On May 25 2018 the General Data Protection Regulation (GDPR) came into effect in all European Union member states. It has been welcomed by some as the most far-reaching data protection legislation in 20 years.
Unlike any previous privacy laws, the GDPR has global reach. Any entity anywhere in the world that stores or performs any operation with personal data of people situated in the European Union might be affected.
It goes without saying that a non-EU business that has a genuine presence somewhere in the EU will be subject to the GDPR. A more difficult question is the effect of the legislation on businesses that operate solely outside the EU but process data of “data subjects” situated within any EU country. The GDPR will affect a processor who is either offering goods or services to Europeans or is monitoring their behaviour. In the latter category, internet giants such as Google, Amazon or Facebook are very much the kind of business that EU regulators have in mind. Entities of this kind, but there will be others, remain the main targets for enforcement measures.
Small businesses whose websites are accessible in the EU but who are not actively looking for European customers need not be concerned. It should usually be obvious from the facts whether any sales are being targeted at Europeans.
The GDPR entails a high compliance burden. All aspects of a business’s data protection practice should be documented to show that data privacy measures have been considered and implemented in every case. Contractual arrangements or consent mechanisms need to be put in place where they are necessary to legitimate the transfer of data outside the EU. It is essential to have properly drafted contracts if a business subcontracts the processing of data to third parties. An organization will also need to put in place measures that enable data subject rights, such as the right to change inaccurate data, to have access to the data, to transfer the data to another provider and the so-called “right to be forgotten” if the retention of that person’s data is no longer appropriate.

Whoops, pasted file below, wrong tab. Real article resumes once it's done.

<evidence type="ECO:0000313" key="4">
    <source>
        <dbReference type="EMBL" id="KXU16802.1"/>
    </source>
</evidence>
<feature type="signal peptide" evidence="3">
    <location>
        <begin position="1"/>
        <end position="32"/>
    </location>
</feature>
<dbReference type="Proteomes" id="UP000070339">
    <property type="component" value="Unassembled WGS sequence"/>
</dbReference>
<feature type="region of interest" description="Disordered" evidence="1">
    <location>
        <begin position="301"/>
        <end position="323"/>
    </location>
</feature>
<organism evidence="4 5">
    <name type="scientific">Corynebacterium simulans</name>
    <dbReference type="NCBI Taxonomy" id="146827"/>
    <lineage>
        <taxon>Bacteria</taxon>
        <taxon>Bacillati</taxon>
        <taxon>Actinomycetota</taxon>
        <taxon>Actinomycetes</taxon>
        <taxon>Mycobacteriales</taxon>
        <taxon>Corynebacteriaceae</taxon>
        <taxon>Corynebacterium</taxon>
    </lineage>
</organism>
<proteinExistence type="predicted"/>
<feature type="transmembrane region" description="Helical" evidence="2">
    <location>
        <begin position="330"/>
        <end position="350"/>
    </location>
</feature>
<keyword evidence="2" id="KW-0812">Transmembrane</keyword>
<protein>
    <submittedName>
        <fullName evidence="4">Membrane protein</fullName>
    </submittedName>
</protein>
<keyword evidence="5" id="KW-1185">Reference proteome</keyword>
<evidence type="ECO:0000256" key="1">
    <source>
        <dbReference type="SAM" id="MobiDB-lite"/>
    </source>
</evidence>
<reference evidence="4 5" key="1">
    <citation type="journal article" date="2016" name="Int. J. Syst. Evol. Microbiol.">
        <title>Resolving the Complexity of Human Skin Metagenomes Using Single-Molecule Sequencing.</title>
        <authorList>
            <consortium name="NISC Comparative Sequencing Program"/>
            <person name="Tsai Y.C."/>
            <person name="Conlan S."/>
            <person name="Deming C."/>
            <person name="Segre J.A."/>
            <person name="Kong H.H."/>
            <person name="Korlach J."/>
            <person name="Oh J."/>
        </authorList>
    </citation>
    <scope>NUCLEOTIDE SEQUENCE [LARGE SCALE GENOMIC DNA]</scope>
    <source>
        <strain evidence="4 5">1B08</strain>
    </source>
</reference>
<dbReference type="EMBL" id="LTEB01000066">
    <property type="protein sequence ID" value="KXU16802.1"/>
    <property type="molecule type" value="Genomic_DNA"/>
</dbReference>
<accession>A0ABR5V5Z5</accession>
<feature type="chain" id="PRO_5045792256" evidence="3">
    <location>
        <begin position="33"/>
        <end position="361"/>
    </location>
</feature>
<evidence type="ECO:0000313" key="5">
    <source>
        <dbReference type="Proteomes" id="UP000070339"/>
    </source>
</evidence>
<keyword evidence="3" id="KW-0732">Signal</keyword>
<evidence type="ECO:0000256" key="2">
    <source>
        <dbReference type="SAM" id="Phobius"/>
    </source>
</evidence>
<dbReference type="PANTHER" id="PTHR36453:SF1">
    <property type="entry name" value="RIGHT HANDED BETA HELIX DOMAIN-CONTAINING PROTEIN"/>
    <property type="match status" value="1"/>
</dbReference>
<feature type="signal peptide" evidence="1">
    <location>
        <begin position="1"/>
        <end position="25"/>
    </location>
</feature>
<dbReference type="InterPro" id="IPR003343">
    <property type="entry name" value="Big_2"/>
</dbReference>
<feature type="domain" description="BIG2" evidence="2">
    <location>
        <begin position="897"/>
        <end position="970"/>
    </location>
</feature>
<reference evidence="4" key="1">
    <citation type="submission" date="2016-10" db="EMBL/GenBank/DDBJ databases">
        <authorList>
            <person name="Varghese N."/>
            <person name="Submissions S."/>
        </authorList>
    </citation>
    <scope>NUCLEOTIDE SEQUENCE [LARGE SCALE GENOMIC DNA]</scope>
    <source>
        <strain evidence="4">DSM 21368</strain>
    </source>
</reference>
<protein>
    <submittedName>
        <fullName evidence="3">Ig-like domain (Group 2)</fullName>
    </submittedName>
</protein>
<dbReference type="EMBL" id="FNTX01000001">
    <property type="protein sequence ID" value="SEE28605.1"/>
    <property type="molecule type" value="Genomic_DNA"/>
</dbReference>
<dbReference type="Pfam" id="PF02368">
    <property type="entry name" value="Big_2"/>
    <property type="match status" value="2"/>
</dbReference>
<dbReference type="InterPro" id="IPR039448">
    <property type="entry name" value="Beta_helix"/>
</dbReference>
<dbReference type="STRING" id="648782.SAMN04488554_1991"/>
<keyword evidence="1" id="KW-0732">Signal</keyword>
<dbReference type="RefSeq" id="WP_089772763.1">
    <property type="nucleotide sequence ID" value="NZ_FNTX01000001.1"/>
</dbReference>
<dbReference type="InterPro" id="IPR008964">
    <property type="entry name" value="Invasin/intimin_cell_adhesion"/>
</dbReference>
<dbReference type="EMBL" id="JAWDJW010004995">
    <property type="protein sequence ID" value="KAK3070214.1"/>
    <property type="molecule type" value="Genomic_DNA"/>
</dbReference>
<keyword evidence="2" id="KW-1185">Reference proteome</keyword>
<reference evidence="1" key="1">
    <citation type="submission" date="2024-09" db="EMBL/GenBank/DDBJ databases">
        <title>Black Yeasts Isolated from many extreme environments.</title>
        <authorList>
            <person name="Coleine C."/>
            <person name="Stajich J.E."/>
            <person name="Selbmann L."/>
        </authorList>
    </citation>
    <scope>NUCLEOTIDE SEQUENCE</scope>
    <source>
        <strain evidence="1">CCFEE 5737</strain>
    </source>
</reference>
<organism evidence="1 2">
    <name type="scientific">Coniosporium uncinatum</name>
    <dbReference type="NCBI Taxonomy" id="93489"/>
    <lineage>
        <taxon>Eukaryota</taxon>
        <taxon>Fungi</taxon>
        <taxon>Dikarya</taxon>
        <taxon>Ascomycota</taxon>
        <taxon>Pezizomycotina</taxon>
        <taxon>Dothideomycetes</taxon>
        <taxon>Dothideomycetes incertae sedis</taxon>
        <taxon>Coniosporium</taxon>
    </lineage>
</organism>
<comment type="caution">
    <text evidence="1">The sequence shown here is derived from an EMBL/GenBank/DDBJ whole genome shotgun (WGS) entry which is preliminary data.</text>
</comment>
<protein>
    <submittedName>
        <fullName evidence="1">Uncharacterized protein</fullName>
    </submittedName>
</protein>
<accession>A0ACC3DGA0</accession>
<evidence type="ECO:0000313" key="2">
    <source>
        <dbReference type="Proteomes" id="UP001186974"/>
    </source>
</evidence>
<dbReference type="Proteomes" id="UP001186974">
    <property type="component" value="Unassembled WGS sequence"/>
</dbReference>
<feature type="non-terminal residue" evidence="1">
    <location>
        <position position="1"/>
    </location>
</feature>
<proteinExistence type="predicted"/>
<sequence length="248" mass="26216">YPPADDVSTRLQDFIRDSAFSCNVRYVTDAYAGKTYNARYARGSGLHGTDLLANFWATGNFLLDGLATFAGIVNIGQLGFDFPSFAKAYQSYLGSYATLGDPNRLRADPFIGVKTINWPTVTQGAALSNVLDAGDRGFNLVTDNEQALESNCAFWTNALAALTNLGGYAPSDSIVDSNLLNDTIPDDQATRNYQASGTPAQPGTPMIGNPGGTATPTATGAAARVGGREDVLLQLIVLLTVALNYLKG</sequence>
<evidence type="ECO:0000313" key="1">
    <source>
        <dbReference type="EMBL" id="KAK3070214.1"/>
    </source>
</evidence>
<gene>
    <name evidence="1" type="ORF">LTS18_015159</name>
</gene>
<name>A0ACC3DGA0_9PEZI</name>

The penalty that is most relevant to overseas entities is the ability of the enforcement authorities to restrict or prevent any data processing. This could seriously diminish a business’s ability to trade with EU citizens.
In terms of monetary penalties, a considerable amount of attention has been given to the fact that the maximum fine could be approximately $20,000,000 or 4% of worldwide turnover. Even for organisations that are not processing big data to discover consumer or political preferences, the risk of large penalties is relevant (maybe for those guilty of excessive spamming). The potential level of fines elevates data protection compliance measures to corporate board level concerns.
Matters awaiting clarification include the enforcement of the GDPR against overseas entities by investigatory actions and imposition of monetary penalties. Yet further EU legislation is awaited on marketing communications to existing and potential customers. It is not yet entirely clear whether there is any need to pay any registration fees to an EU data protection authority are matters that await clarification. In all cases, good practice standards need to be adopted which can be revised as case law and regulatory activity develops.
For further advice on the above topics, please call us on 01483 543210 or alternatively email email@example.com